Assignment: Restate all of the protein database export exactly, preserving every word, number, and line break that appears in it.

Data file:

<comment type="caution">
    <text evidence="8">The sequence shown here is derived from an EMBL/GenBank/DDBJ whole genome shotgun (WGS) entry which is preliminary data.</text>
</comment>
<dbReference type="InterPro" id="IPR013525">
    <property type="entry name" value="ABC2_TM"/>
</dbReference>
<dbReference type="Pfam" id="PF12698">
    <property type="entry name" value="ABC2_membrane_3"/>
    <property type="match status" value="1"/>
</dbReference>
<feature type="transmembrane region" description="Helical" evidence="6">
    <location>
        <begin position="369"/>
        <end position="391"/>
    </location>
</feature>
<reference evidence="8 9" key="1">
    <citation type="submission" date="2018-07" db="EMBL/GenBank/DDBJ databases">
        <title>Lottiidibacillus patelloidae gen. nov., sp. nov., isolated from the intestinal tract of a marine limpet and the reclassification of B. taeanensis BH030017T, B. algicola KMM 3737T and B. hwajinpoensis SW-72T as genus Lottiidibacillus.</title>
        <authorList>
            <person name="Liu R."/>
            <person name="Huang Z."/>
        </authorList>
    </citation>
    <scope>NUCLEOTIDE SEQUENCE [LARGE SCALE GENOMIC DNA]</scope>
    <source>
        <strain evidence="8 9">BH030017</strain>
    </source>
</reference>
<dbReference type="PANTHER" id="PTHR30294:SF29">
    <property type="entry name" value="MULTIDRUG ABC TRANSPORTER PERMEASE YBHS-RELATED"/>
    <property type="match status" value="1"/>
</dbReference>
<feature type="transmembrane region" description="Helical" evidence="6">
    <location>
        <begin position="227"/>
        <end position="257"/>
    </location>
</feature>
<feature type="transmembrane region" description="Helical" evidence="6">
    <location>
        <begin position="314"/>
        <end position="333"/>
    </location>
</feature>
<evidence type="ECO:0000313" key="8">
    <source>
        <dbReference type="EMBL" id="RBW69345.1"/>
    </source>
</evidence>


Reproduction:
<comment type="caution">
    <text evidence="8">The sequence shown here is derived from an EMBL/GenBank/DDBJ whole genome shotgun (WGS) entry which is preliminary data.</text>
</comment>
<dbReference type="InterPro" id="IPR013525">
    <property type="entry name" value="ABC2_TM"/>
</dbReference>
<dbReference type="Pfam" id="PF12698">
    <property type="entry name" value="ABC2_membrane_3"/>
    <property type="match status" value="1"/>
</dbReference>
<feature type="transmembrane region" description="Helical" evidence="6">
    <location>
        <begin position="369"/>
        <end position="391"/>
    </location>
</feature>
<reference evidence="8 9" key="1">
    <citation type="submission" date="2018-07" db="EMBL/GenBank/DDBJ databases">
        <title>Lottiidibacillus patelloidae gen. nov., sp. nov., isolated from the intestinal tract of a marine limpet and the reclassification of B. taeanensis BH030017T, B. algicola KMM 3737T and B. hwajinpoensis SW-72T as genus Lottiidibacillus.</title>
        <authorList>
            <person name="Liu R."/>
            <person name="Huang Z."/>
        </authorList>
    </citation>
    <scope>NUCLEOTIDE SEQUENCE [LARGE SCALE GENOMIC DNA]</scope>
    <source>
        <strain evidence="8 9">BH030017</strain>
    </source>
</reference>
<dbReference type="PANTHER" id="PTHR30294:SF29">
    <property type="entry name" value="MULTIDRUG ABC TRANSPORTER PERMEASE YBHS-RELATED"/>
    <property type="match status" value="1"/>
</dbReference>
<feature type="transmembrane region" description="Helical" evidence="6">
    <location>
        <begin position="227"/>
        <end position="257"/>
    </location>
</feature>
<feature type="transmembrane region" description="Helical" evidence="6">
    <location>
        <begin position="314"/>
        <end position="333"/>
    </location>
</feature>
<evidence type="ECO:0000313" key="8">
    <source>
        <dbReference type="EMBL" id="RBW69345.1"/>
    </source>
</evidence>